How Can You Get a Degree While Enlisted on Active Duty in the Military?
While the economic recovery of our nation remains questionable, it can be said without much debate that employer-backed education programs are a rare occurrence.
Veterans often find the pursuit of higher education a difficult, if not impossible, goal. As active duty members, our military lead busy schedules and often separate, leaving educational benefits behind.
The Department of Defense (DoD)
Is a staunch advocate for equipping soldiers with well-rounded educations. From mobile testing, online courses, and underway classrooms, the military go above and beyond when it comes to educating their soldiers. Those that do take advantage of the opportunity have gone on to earn an associate’s, a bachelor’s, and even Master’s degrees.
While earning a degree is no easy feat, there are several tips available to assist newcomers along on their educational journey.
The first step toward any goal is simply to begin. Visiting an office for education services is a great place to start. From there, education counselors can assist interested parties with degree plan development, enrollment, and a host of other administrative tasks.
Class selection may also be accomplished from an education office and much like the military, there is also strength in numbers where school is concerned. Signing up for course with a spouse or a friend has been found to sustain motivation and focus.
While a traditional classroom setting may be the desire of some, it may be an ill fit for busy service men and women. Fortunately, college credit can be earned in a variety of ways.
Online distance learning courses as well as College Level Examination Program (CLEP) tests are available. The CLEP, along with the DANTES Subject Standardized Test, provide wonderful opportunities.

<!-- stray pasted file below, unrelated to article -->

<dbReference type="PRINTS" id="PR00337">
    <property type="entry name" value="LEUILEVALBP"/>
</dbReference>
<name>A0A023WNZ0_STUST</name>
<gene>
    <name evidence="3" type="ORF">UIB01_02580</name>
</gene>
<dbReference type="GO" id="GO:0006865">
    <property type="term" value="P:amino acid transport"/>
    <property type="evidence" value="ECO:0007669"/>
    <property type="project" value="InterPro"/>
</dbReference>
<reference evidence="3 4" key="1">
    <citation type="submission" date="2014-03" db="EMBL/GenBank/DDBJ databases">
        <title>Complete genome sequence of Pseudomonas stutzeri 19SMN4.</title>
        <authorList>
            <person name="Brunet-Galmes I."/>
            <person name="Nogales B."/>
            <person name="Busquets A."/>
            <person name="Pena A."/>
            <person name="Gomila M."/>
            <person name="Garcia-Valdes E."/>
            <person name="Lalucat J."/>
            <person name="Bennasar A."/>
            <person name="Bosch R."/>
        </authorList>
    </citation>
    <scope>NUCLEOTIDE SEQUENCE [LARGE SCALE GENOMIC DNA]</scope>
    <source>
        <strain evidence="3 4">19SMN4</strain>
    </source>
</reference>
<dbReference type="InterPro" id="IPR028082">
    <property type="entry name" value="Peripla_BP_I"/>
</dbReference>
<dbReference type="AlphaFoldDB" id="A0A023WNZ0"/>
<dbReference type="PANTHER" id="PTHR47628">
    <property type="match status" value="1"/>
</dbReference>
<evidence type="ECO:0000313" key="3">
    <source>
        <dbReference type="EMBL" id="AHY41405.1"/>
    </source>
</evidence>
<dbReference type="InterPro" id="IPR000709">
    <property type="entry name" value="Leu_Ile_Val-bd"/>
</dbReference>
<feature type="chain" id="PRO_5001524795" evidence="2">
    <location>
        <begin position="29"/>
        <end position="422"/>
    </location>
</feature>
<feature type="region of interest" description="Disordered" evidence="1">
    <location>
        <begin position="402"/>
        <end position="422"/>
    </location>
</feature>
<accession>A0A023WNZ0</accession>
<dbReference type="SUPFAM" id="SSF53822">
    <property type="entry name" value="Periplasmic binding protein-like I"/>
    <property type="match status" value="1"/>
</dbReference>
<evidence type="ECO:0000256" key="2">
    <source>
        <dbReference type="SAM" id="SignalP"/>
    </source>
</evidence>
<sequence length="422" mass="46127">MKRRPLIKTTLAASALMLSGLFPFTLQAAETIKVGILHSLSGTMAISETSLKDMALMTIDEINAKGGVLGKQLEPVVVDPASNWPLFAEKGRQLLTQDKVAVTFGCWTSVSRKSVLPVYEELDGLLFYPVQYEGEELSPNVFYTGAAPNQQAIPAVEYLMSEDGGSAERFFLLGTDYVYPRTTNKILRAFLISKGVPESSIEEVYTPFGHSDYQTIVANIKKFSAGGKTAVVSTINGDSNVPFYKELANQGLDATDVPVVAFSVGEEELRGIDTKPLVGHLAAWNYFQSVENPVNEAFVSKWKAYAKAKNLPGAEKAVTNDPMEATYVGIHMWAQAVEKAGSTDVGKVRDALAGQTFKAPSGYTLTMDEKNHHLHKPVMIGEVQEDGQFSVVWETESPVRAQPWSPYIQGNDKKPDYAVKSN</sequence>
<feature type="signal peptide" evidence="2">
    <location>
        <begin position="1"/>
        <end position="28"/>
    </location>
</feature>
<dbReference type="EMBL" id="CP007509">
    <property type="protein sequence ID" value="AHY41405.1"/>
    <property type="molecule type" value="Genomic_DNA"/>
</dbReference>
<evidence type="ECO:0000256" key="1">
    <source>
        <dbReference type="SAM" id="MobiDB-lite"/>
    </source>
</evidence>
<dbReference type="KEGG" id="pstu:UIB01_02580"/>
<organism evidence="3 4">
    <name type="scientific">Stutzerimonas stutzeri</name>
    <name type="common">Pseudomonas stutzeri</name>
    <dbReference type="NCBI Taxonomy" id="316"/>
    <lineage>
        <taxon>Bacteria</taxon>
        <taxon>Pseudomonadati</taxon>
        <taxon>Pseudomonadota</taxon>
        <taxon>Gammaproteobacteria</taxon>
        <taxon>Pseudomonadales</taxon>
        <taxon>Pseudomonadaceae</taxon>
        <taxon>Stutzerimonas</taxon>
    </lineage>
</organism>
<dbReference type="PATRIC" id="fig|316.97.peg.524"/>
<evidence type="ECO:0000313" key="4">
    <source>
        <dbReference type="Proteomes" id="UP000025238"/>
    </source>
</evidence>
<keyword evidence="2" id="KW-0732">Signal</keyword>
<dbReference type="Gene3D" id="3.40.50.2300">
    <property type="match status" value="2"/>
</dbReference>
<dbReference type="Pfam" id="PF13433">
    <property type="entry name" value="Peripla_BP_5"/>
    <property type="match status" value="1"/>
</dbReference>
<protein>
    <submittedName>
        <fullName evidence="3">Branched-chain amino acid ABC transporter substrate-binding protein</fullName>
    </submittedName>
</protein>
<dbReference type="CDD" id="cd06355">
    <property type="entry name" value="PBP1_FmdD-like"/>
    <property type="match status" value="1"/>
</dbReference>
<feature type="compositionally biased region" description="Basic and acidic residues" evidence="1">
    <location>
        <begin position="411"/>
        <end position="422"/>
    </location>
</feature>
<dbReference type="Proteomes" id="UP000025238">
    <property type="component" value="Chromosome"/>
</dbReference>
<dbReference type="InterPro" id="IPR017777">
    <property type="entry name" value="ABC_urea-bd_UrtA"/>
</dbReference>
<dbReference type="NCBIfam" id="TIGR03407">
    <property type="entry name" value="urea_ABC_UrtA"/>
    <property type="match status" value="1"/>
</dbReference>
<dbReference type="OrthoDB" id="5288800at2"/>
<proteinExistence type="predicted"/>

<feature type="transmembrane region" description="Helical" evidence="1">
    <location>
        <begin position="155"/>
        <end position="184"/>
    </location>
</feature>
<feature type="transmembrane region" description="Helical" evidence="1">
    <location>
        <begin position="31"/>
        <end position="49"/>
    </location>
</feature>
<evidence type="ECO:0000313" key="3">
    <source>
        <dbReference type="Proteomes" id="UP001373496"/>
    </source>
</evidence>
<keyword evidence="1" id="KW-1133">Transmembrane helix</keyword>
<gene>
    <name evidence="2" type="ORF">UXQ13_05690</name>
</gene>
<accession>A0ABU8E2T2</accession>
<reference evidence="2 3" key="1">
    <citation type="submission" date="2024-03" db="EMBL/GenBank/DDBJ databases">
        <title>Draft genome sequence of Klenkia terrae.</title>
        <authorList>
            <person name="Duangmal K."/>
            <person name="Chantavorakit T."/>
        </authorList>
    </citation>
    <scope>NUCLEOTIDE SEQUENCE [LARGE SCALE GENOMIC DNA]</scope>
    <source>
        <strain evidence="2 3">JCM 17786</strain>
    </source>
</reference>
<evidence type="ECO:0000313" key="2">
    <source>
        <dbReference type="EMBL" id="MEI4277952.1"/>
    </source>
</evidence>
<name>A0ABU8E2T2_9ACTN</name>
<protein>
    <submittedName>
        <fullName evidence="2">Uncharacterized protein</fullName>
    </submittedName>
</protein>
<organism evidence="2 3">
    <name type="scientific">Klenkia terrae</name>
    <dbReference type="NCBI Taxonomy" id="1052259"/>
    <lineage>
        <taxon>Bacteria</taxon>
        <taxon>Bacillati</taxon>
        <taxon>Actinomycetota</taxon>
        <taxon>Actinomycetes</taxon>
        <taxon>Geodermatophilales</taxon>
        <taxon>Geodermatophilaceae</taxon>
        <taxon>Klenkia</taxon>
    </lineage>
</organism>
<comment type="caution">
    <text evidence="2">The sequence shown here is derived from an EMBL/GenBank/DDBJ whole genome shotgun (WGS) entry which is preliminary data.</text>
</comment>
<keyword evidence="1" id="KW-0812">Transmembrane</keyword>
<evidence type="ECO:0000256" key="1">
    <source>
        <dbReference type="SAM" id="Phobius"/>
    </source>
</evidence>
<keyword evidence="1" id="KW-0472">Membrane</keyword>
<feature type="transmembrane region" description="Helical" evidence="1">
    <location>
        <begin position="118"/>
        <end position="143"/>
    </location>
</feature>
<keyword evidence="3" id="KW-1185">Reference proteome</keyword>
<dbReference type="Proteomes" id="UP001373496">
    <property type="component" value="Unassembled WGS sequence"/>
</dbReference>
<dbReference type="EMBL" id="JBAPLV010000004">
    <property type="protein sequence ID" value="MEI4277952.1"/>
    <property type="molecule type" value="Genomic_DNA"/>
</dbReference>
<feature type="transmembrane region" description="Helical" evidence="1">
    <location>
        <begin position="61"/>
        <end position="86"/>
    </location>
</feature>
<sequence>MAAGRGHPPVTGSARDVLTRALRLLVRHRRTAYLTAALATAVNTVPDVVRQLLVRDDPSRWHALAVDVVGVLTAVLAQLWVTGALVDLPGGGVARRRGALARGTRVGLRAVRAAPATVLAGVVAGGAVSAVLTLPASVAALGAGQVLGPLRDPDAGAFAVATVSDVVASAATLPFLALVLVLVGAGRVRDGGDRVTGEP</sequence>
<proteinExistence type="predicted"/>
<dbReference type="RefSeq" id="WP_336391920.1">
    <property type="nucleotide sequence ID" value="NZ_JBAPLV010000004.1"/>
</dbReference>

These exams let those who pass earn credits without ever stepping into a classroom. Both tests are free for military and study guides are normally available for check-out from any education center or installation library.
As an alternative for opt-out testing, military members may also use duty experience as degree credit. There are strict guidelines for this option, however, which can be found at the American Council on Education.
It goes without saying that life in the military can become hectic. Focus is a constant struggle, especially on activities outside of duty and family. Prioritization is key. Minimizing distractions and steady reminders regarding educational goals will make a world of difference.
It is important to remember, however, that earning a degree is not a race
Establishing a steady pace which works in conjunction with military and personal life will help sustain students through until completion. Taking on too much, too quickly is one of the leading causes of burnout among active duty military.
With smart planning and CLEP utilization, students can take one or two courses and finish the curriculum with minimal hassle.
The military understands the value of education. Skills in leadership, combined with a college degree places soldiers into a field of marketability with unlimited potential.
Not only will a degree help with active duty careers, but should a civilian position prove desirable upon retirement, an advanced education will play a major role in eligibility.
In the end, strategic educational planning and due diligence makes higher level education more than worth the sacrifice